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Bus Projects is currently closed.

We will reopen in our new space at the Collingwood Arts Precinct in March with our first round of exhibitions, a solo show by Moorina Bonini, a curated exhibition by Bianca Winata with Yaya Sung and Eugenia Lim, alongside the ‘Housewarming’ event series. Click through to our current website here.

We look forward to welcoming you to our new gallery in 2020!

Bus Projects acknowledges the traditional custodians of the land on which we operate: the Wurundjeri people and Elders past and present of the Kulin nations.

Bus Projects is supported by the Victorian Government through Creative Victoria and by the Australian Government through the Australia Council, its arts funding and advisory body. Bus Projects' 2017–19 Program is supported by the City of Yarra. Identity, Public Office

Bus Proj–


Darren Sylvester
Text by Nella Themelios


In the Céline store in Omotesando, a marbled green onyx panel spans the length of the shopfront window. It displays just one item: a series of silhouetted letters forming the word ‘Céline’. Back-lit with a soft haloof yellow light, the brand name hovers in front of the onyx like a lovely dream. It is a subtle reminder that the ‘idea’ of Celine transcends any of its products.

Luxury needs to be staged.(1) Creative director Phoebe Philo, has care- fully cultivated the material language of Céline stores and each one is a highly considered total composition. Céline stores feature a distinct material palette of pebblecrete, plaster, raw concrete, marble, onyx, resin and warm wood. Feature walls partition the shop floor to create discrete product areas. Garments are displayed on minimal fixtures and much of the floor space is given over to diffusion products such as handbags and wallets. The staff are dressed in neat chinos, woollen jumpers and shirts with the collars tucked in. Compositions of potted plants, cabinets and bespoke concrete, wooden and resin plinths appear throughout Céline stores. The custom plinths feature product but they are also occasionally left empty, simply displayed as themselves. The plinths are designed by a Danish artist called FOS.(2)They could exist as stand-alone sculptures.

Céline products cannot be purchased on the Internet, so the physical stores must create memorable experiences. In 2016, the Céline flagship store opened in Mount Street, London. Casper Mueller Kneer - an architecture studio based in London and Berlin - designed the space, extending ideas from the catwalk into a full retail concept.(3)

Casper Mueller Kneer had previously worked with Céline to conceive of a catwalk environment for Céline’s AW 2013-14 collection, which was presented in the Tennis Club de Paris for Paris Fashion Week.(4) The designers’ approach was to rethink the hierarchy of viewing positions in a fashion show. In a conventional fashion presentation, the models are elevated on a platform and the audience observes a procession of garments from distant rows of seating, much like in a theatre. Casper Mueller Kneer flipped this dynamic, placing the models on the same plane as the audience. In this way the audience became an object in the show and the models a part of the audience’s real, everyday life.(5) The architects distilled the field of fashion into a network of performative re- lationships, a dynamic which in many ways has been repeated through- out each Céline store.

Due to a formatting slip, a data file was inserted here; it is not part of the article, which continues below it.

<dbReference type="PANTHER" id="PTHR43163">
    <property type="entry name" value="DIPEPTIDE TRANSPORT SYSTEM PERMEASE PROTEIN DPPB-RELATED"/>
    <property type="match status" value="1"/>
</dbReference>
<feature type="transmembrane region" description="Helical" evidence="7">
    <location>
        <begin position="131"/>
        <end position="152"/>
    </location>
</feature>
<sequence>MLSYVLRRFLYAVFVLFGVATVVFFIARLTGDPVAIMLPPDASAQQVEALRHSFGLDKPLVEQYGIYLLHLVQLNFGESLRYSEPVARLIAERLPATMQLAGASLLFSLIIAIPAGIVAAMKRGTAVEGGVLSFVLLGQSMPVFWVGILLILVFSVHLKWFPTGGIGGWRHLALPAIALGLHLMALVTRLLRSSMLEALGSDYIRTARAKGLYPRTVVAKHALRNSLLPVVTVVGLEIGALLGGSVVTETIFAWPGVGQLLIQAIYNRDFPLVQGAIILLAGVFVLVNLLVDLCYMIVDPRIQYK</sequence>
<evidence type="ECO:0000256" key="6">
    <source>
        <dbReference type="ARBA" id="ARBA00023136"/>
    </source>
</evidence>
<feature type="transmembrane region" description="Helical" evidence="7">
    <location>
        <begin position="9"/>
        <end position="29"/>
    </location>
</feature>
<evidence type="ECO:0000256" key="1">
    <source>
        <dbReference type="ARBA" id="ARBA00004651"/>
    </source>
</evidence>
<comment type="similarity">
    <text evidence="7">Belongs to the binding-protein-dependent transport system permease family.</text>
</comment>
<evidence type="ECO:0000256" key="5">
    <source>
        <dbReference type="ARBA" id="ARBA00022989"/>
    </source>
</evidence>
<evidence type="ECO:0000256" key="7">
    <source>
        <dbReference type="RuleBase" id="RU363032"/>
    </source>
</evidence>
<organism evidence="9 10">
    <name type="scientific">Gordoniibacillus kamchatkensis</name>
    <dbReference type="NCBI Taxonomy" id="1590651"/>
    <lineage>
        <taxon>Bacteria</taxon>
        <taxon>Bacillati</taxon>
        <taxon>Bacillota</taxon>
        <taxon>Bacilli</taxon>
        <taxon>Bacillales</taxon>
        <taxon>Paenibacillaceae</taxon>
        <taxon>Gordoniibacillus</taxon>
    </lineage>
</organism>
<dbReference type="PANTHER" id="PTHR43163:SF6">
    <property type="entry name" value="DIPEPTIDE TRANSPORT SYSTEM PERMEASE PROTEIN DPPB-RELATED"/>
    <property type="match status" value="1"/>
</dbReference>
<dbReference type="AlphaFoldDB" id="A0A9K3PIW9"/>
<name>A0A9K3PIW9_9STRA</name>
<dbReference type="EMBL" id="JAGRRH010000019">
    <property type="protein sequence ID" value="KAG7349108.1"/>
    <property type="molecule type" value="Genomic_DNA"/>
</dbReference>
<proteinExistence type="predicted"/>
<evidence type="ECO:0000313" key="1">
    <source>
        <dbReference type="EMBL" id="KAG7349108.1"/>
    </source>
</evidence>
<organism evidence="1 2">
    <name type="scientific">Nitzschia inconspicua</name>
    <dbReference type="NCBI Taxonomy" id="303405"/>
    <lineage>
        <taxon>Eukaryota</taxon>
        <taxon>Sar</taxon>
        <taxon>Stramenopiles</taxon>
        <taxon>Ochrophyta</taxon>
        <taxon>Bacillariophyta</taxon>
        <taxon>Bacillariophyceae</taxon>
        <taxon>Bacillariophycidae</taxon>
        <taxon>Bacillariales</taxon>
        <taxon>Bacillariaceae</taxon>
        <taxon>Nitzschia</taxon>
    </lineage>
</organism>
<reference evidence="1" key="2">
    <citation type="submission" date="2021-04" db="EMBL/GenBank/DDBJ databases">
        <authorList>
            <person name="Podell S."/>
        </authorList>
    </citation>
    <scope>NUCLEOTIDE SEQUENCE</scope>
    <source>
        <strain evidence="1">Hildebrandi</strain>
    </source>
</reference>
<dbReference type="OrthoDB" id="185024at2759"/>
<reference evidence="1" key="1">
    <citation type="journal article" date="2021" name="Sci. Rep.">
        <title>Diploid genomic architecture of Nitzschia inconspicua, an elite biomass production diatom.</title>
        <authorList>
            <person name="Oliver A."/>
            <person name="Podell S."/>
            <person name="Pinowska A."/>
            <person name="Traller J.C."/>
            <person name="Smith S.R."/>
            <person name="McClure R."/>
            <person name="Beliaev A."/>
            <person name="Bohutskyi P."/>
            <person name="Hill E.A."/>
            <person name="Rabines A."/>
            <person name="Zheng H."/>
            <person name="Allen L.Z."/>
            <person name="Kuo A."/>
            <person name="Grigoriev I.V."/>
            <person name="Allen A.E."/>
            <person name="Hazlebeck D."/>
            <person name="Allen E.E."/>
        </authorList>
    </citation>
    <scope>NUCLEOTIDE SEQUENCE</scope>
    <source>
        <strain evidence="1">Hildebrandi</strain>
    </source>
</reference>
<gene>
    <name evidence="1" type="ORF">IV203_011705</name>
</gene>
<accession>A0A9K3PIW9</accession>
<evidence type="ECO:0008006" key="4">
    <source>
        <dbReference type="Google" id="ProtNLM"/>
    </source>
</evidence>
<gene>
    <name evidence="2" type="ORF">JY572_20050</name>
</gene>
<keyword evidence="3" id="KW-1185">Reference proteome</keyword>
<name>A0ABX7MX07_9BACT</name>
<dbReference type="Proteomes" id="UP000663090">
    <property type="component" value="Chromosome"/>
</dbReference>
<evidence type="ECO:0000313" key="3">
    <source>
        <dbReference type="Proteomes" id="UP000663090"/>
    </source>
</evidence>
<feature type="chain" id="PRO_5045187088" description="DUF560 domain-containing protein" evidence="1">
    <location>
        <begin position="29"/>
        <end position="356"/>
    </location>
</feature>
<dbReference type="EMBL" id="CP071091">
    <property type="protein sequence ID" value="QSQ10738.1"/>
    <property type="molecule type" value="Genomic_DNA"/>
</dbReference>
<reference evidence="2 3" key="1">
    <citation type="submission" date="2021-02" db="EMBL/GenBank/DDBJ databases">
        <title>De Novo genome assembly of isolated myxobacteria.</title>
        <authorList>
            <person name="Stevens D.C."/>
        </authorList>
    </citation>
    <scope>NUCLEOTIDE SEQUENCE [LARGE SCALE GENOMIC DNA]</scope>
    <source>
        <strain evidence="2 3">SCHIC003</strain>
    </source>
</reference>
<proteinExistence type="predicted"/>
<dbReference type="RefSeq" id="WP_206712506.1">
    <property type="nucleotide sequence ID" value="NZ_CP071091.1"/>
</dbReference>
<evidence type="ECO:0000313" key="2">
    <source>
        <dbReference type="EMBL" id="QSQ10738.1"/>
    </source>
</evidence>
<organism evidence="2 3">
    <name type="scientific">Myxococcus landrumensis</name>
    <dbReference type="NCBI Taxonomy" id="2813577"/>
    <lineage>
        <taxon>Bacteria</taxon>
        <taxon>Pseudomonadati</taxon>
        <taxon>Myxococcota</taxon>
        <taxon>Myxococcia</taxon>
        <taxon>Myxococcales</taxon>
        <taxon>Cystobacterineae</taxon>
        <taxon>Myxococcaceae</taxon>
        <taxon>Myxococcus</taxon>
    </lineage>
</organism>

Céline stores are not that distant from a scene in a commercial gallery. In Céline’s Spring 2017 catwalk presentation, Phoebe Philo’s daughter and her friends can be seen lingering in the middle of the catwalk path.(6) The models don’t seem to notice as they stride past. Her daughter is an incongruous element in the scene - not part of the show and not really part of the audience. She is a part of ‘real’ life sharing space with an event. There is a line from an Andrea Fraser performance that sums up this performative dynamic well: “Today I’m not a person. I’m an object in a work of art”. (7)

  1. Atle Hauge, “Negotiating and Producing Symbolic Value”, Spatial Dynamics in the Experience Economy, eds Anne Lorentzen, Karin Topsø Larsen, Lise Schrøder (London and New York, 2015) p.39
  2. Kat Herriman, “Secret Weapon”, WMagazine, 29 September 2015. URL: https://www.wmagazine.com/story/ thomas-poulsen-fos-celine
  3. Casper Mueller Kneer, URL: http://cmk-architects.com/projects/celine-concept-store-mount-street-london
  4. Casper Mueller Kneer, URL: http://cmk-architects.com/projects/celine-catwalk-aw-2013-14/
  5. Charles Edmond Harry, “Casper Mueller Kneer”, interview, Purple Magazine, 22, Fall/Winter, 2014. URL: http:// purple.fr/magazine/fw-2014-issue-22/casper-mueller-kneer/. See also Andrea Tognon Architecture, URL: http:// atognon.com/project-overview/shops/celine-project-hidden]
  6. Steff Yotka, “8 Things to Know Céline’s Spring 2017 Show”, Vogue, 2 October 2016. URL: https://www.vogue.com/ article/celine-spring-2017-fashion-show-paris-fashion-week-news
  7. Andrea Fraser, Official Welcome, performance, Hamburger Kunstverein, 2003.

Nella Themelios

Darren Sylvester


Nella Themelios:
Creative Producer, RMIT Design Hub, RMIT University